Issyk-kul Central Mosque of Karakol city named after Ibrahim Aji was built by initiative of Ibrahim Aji. His given name is Ma - Yoo - Ton. He invited the famous Beijing architect Chou Seu and 20 carvers with the skills of traditional Chinese architecture and composition techniques for building the mosque. In the construction of outbuildings and other work were involved local craftsmen. Construction of the mosque began in 1904 and completed in 1907. Ingenious system allows builders to build the mosque with no metal reinforcement tools. The mosque holds 42 based pillars. Encircling of the building is multi-tiered wooden cornice, decorated with images of plants like grapes, pomegranates, pears and peaches. From 1929 to 1947 during the Soviet era mosque was used as a storehouse. In 1947, the building was given to the Muslim community and to the present day function as a mosque. Besides it the mosque is registered as a historical monument and protected by the law. Today mosque operates successfully and opens for everyone who visits our city.
Transfer to Kochkor Village, en route visiting Djety-Oguz Gorge, demonstration of eagle hinting.
Jeti-Oguz is famous for its large, red sedimentary rocks, about 2,200m. The rock have been carved out by a river from the Terskey Alatoo mountains. Years of weathering have split the rocks into seven parts. The forms of the rocks are similar to the head of the seven bulls, “Jeti”-means seven and “Oguz”-means bull in Kyrgyz. Another beautiful place to see is Broken Heart. This is a reddish rock shaped like a broken heart. For this rock, there are several legends: long ago a king who was very rich and had many wives went hunting. One day he saw a beautiful girl with black long hair. He fall in love with her at first sight, and wanted to marry her. However she was from a poor family and was already engaged. Her family ran away from the king when they learned that he wanted their daughter. But the king caught them, killed her fiancé and her family. Her heart was torn by sadness and the Broken Heart appeared in that place.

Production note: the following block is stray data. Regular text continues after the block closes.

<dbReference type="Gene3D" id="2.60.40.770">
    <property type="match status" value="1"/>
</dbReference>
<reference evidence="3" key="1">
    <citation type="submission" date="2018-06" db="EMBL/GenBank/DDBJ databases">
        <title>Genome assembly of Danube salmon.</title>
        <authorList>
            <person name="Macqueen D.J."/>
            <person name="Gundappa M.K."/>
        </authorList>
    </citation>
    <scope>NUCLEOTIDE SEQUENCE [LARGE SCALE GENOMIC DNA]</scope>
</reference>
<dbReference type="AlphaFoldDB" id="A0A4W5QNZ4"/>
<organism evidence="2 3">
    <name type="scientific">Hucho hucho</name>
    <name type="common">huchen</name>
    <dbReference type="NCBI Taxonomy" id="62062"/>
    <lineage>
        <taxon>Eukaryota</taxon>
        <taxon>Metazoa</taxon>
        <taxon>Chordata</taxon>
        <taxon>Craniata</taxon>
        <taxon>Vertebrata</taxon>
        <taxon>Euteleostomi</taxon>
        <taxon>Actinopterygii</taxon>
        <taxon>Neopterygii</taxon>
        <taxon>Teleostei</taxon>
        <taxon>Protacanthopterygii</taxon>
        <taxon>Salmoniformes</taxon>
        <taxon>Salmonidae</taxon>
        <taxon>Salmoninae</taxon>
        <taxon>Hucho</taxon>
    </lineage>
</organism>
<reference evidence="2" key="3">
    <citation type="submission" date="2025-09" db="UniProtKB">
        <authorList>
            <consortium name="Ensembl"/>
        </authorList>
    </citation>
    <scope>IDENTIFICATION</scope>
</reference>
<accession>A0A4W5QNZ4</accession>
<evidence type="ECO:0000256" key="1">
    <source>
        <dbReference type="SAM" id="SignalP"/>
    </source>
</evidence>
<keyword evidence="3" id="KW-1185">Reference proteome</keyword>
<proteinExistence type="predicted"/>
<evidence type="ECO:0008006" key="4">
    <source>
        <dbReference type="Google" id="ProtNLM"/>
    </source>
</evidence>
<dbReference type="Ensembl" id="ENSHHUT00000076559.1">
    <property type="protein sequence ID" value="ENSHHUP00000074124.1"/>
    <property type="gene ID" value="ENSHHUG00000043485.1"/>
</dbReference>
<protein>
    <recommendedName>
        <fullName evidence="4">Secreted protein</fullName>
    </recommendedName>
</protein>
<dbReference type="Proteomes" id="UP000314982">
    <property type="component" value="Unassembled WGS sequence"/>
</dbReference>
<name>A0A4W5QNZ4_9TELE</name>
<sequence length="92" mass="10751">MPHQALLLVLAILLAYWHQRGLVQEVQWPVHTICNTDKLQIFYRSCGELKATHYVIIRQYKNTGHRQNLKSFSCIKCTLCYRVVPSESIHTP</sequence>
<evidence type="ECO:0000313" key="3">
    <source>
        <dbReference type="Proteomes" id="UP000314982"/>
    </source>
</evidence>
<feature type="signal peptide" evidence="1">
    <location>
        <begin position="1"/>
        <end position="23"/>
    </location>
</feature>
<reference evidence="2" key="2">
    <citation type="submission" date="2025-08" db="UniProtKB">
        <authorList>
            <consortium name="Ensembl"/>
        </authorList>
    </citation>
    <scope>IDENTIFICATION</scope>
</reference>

Visiting Fairy-tale Gorge, some walking.
The Fairy Tale Canyon / Skazka Canyon
The canyon was named because of its bizarre rocky landscape, which for many years has been transformed by wind into amazing sculptures and formations. Some formations look like The Great Wall of China and you can also find other formations that look like snakes, dragons, sleeping giants and even whole castles. From here opens unusual view on a majestic panorama of lake and blue caps of mountains. It’s an excellent destination for children and adults alike and makes for an easy hike close to the lake.
Lunch in local Kyrgyz family in Kochkor. Accommodation at the home-stay.
Dinner in local Kyrgyz family in Kochkor.
Visiting felt handicraft museum-shop, participating in national felt rug production.
Transfer to Bishkek. Lunch at the local café.
Transfer to the airport. Departure.
It’s possible to change the program according to your wish…